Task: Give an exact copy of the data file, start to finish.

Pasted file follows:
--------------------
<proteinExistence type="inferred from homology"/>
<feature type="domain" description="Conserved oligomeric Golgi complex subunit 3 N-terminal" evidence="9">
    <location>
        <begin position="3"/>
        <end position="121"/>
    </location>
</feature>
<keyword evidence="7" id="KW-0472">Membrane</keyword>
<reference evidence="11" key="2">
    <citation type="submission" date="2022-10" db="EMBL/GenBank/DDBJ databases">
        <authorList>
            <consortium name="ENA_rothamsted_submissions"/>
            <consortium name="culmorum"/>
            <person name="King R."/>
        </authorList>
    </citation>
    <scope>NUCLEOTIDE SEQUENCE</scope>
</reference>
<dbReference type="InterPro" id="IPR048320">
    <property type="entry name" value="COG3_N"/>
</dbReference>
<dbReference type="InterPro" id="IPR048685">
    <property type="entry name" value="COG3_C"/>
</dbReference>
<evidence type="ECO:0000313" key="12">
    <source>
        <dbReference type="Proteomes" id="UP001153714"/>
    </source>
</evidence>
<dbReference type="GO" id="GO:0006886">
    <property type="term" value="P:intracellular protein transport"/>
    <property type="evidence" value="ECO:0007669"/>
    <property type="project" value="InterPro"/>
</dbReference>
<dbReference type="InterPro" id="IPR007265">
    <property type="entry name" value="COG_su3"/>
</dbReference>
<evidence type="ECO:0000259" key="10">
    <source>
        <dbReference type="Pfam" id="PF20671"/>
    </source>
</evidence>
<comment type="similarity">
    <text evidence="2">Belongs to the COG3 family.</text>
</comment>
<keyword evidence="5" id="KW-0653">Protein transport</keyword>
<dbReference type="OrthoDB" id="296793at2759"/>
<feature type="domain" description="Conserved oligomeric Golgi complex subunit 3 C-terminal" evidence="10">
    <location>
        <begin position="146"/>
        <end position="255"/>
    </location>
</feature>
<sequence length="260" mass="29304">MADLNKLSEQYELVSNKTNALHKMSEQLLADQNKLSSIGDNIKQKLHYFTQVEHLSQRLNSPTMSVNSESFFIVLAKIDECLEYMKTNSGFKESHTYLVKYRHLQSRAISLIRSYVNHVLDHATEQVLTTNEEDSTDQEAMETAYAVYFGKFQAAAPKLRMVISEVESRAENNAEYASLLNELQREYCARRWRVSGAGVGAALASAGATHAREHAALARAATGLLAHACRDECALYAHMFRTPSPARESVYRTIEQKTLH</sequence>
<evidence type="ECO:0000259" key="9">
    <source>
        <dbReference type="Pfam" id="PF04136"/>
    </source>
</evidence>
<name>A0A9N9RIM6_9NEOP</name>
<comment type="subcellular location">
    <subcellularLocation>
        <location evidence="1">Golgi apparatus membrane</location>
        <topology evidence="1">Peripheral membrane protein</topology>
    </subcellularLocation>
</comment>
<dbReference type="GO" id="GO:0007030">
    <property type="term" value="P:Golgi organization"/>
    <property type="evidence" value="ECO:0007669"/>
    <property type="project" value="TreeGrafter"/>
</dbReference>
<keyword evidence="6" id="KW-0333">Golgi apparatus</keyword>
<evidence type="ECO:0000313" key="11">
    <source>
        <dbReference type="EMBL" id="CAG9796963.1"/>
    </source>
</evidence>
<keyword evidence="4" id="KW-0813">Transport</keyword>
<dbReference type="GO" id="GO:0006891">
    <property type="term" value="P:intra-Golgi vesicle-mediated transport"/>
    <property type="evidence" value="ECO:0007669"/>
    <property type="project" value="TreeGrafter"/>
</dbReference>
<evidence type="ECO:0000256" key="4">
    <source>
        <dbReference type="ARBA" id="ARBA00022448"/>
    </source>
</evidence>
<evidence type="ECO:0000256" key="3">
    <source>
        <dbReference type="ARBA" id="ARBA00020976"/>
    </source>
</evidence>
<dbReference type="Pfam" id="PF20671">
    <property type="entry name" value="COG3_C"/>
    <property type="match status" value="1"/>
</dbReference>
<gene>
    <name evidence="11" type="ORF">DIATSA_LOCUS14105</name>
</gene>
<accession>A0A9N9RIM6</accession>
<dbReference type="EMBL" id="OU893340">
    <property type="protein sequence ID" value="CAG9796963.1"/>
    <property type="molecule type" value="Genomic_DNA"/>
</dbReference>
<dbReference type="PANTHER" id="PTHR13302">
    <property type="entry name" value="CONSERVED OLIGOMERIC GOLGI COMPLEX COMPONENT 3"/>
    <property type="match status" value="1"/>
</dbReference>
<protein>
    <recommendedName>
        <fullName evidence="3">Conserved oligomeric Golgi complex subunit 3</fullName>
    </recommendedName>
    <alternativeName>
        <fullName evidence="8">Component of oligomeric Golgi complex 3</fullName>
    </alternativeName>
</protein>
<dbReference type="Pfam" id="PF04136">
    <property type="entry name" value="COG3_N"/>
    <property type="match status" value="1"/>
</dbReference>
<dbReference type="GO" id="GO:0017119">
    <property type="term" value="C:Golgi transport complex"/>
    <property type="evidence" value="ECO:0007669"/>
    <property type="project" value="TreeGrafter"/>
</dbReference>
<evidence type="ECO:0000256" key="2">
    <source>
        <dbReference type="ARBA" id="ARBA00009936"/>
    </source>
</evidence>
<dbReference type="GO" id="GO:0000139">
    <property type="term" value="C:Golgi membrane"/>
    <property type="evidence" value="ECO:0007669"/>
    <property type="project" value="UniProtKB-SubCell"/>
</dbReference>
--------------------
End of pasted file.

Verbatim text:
<proteinExistence type="inferred from homology"/>
<feature type="domain" description="Conserved oligomeric Golgi complex subunit 3 N-terminal" evidence="9">
    <location>
        <begin position="3"/>
        <end position="121"/>
    </location>
</feature>
<keyword evidence="7" id="KW-0472">Membrane</keyword>
<reference evidence="11" key="2">
    <citation type="submission" date="2022-10" db="EMBL/GenBank/DDBJ databases">
        <authorList>
            <consortium name="ENA_rothamsted_submissions"/>
            <consortium name="culmorum"/>
            <person name="King R."/>
        </authorList>
    </citation>
    <scope>NUCLEOTIDE SEQUENCE</scope>
</reference>
<dbReference type="InterPro" id="IPR048320">
    <property type="entry name" value="COG3_N"/>
</dbReference>
<dbReference type="InterPro" id="IPR048685">
    <property type="entry name" value="COG3_C"/>
</dbReference>
<evidence type="ECO:0000313" key="12">
    <source>
        <dbReference type="Proteomes" id="UP001153714"/>
    </source>
</evidence>
<dbReference type="GO" id="GO:0006886">
    <property type="term" value="P:intracellular protein transport"/>
    <property type="evidence" value="ECO:0007669"/>
    <property type="project" value="InterPro"/>
</dbReference>
<dbReference type="InterPro" id="IPR007265">
    <property type="entry name" value="COG_su3"/>
</dbReference>
<evidence type="ECO:0000259" key="10">
    <source>
        <dbReference type="Pfam" id="PF20671"/>
    </source>
</evidence>
<comment type="similarity">
    <text evidence="2">Belongs to the COG3 family.</text>
</comment>
<keyword evidence="5" id="KW-0653">Protein transport</keyword>
<dbReference type="OrthoDB" id="296793at2759"/>
<feature type="domain" description="Conserved oligomeric Golgi complex subunit 3 C-terminal" evidence="10">
    <location>
        <begin position="146"/>
        <end position="255"/>
    </location>
</feature>
<sequence length="260" mass="29304">MADLNKLSEQYELVSNKTNALHKMSEQLLADQNKLSSIGDNIKQKLHYFTQVEHLSQRLNSPTMSVNSESFFIVLAKIDECLEYMKTNSGFKESHTYLVKYRHLQSRAISLIRSYVNHVLDHATEQVLTTNEEDSTDQEAMETAYAVYFGKFQAAAPKLRMVISEVESRAENNAEYASLLNELQREYCARRWRVSGAGVGAALASAGATHAREHAALARAATGLLAHACRDECALYAHMFRTPSPARESVYRTIEQKTLH</sequence>
<evidence type="ECO:0000259" key="9">
    <source>
        <dbReference type="Pfam" id="PF04136"/>
    </source>
</evidence>
<name>A0A9N9RIM6_9NEOP</name>
<comment type="subcellular location">
    <subcellularLocation>
        <location evidence="1">Golgi apparatus membrane</location>
        <topology evidence="1">Peripheral membrane protein</topology>
    </subcellularLocation>
</comment>
<dbReference type="GO" id="GO:0007030">
    <property type="term" value="P:Golgi organization"/>
    <property type="evidence" value="ECO:0007669"/>
    <property type="project" value="TreeGrafter"/>
</dbReference>
<keyword evidence="6" id="KW-0333">Golgi apparatus</keyword>
<evidence type="ECO:0000313" key="11">
    <source>
        <dbReference type="EMBL" id="CAG9796963.1"/>
    </source>
</evidence>
<keyword evidence="4" id="KW-0813">Transport</keyword>
<dbReference type="GO" id="GO:0006891">
    <property type="term" value="P:intra-Golgi vesicle-mediated transport"/>
    <property type="evidence" value="ECO:0007669"/>
    <property type="project" value="TreeGrafter"/>
</dbReference>
<evidence type="ECO:0000256" key="4">
    <source>
        <dbReference type="ARBA" id="ARBA00022448"/>
    </source>
</evidence>
<evidence type="ECO:0000256" key="3">
    <source>
        <dbReference type="ARBA" id="ARBA00020976"/>
    </source>
</evidence>
<dbReference type="Pfam" id="PF20671">
    <property type="entry name" value="COG3_C"/>
    <property type="match status" value="1"/>
</dbReference>
<gene>
    <name evidence="11" type="ORF">DIATSA_LOCUS14105</name>
</gene>
<accession>A0A9N9RIM6</accession>
<dbReference type="EMBL" id="OU893340">
    <property type="protein sequence ID" value="CAG9796963.1"/>
    <property type="molecule type" value="Genomic_DNA"/>
</dbReference>
<dbReference type="PANTHER" id="PTHR13302">
    <property type="entry name" value="CONSERVED OLIGOMERIC GOLGI COMPLEX COMPONENT 3"/>
    <property type="match status" value="1"/>
</dbReference>
<protein>
    <recommendedName>
        <fullName evidence="3">Conserved oligomeric Golgi complex subunit 3</fullName>
    </recommendedName>
    <alternativeName>
        <fullName evidence="8">Component of oligomeric Golgi complex 3</fullName>
    </alternativeName>
</protein>
<dbReference type="Pfam" id="PF04136">
    <property type="entry name" value="COG3_N"/>
    <property type="match status" value="1"/>
</dbReference>
<dbReference type="GO" id="GO:0017119">
    <property type="term" value="C:Golgi transport complex"/>
    <property type="evidence" value="ECO:0007669"/>
    <property type="project" value="TreeGrafter"/>
</dbReference>
<evidence type="ECO:0000256" key="2">
    <source>
        <dbReference type="ARBA" id="ARBA00009936"/>
    </source>
</evidence>
<dbReference type="GO" id="GO:0000139">
    <property type="term" value="C:Golgi membrane"/>
    <property type="evidence" value="ECO:0007669"/>
    <property type="project" value="UniProtKB-SubCell"/>
</dbReference>